Anyway, as a writer, one of the things I most appreciated about the book was its willingness to go unexpected places. When I choose texts for students one of my goals is to show them what's possible. Even if at heart you're a realist or a minimalist or a romance writer, it's good to get out there and read things that do what you don't. Because on its own the imagination doesn't always get...well, imaginative. We repeat ourselves, we fall into comfortable habits, we copy what we've seen most often...and a novel this willing to go pretty much anywhere is a good reminder of what's possible in fiction. But one of the interesting tricks to this novel is how it uses its opening scene as an anchor.

Apparently Harry Crews tells his students that at the start of their fiction they need to declare their space. He likens this to how motorcycle riders have to drive in the middle of the lane so cars don't shove them onto the shoulder. And at the start of the novel, Bulgakov has a young poet talking with an elite journal editor when the devil (who they don't recognize, but readers will) interrupts them. The devil predicts the death (decapitation at the hand of a woman) of the editor and it soon comes to pass. The scene is presented humorously and it sets the tone for the rest of the novel. But more than that, it remains an anchor for the novel throughout. Lots of essentially unrelated plots unfold (including a second fiction following Pontius Pilate) and lots of essentially unrelated characters appear but Bulgakov periodically brings in reminders of that first scene and the two men involved...and it helps make the novel seem far less random than it could. The characters, action, or themes of the scene reappear just when readers might be losing the thread. So while this feels like a case of anything goes stylistically, it doesn't feel like random storylines thrown together into the soup. It ends up feeling very deliberate, a structure with a backbone.

Tuesday, March 03, 2009

Wintersmith by Terry Pratchett

A long time ago my friend Ted told me about Terry Pratchett, but whenever I was faced with his ouevre in the library/bookstore/book vending-type-place, it was so large, I didn't know where to begin. But while hunting down a much more highbrow challenging intellectual life-changing brain-expanding read at the university library I wandered into the curriculum section and plucked this young adult novel at random. And I loved it. Funny, strange (there's a cheese named Horace that doesn't so much talk as mind-meld with the heroine), and charming. I've noticed that contemporary young adult lit has done really well by the just-verging-on-adolescence heroines (think Lyra, Hermione, and this novel's protagonist, Tiffany Aching) but it hasn't done so well with actual teenage girls (who seem all gossip girly). In other words, once boys enter the picture, the novels seem to fall apart and become stereotypical (Bella anyone?) swoony or bitchy girls. So somebody please write a novel with a teenage girl who is as great as these 12 year olds. I know Hermione grows up and Tiffany Aching apparently does too, but they really became icons at their younger--Harriet the Spy-esque ages. Actually I'd love to read a teen novel about a teenage couple in which both the boy and the girl (or any other gender pairing) are equally strong and in a strong relationship and busy saving the world. If you know of one let me know...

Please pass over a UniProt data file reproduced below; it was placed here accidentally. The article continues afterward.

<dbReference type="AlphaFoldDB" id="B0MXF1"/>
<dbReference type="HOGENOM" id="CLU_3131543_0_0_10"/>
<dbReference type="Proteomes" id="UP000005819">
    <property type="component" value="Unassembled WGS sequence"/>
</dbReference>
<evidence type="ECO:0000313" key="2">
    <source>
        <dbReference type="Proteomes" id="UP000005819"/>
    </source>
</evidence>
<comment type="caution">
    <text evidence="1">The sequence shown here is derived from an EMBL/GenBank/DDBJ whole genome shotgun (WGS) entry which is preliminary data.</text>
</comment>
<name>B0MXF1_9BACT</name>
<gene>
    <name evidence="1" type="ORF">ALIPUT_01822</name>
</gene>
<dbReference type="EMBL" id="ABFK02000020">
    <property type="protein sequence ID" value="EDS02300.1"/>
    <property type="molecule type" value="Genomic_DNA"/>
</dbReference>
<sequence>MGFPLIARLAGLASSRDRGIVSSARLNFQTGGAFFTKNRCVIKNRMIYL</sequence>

But my point...one of John Gardner's pearls on writing in Art of Fiction is how effective it can be to have your protagonist do the wrong thing for the right reason. The example I tend to give in class is Sethe in Beloved--she kills her children (an obviously wrong thing) to prevent them from being taken back into slavery (an arguably right reason). And so the conflict that ensues is provocative in part because it was caused by the protagonist, but the reader doesn't lose sympathy for the character as a result. And this is what happens in Wintersmith. Tiffany Aching dances with the Wintersmith even though she was told not to. Why? Mostly because she's a kid but partly because she really wants to and can't see the harm in it and her feet kind of take over. But all the conflict that ensues as a result of her having danced is her fault. So the level of investment in whether or not she is able to solve the conflict is higher. Her fault, her responsibility to fix. It's something I don't notice as often in kid lit where kids are often fated, born into their problems (i.e., Harry Potter).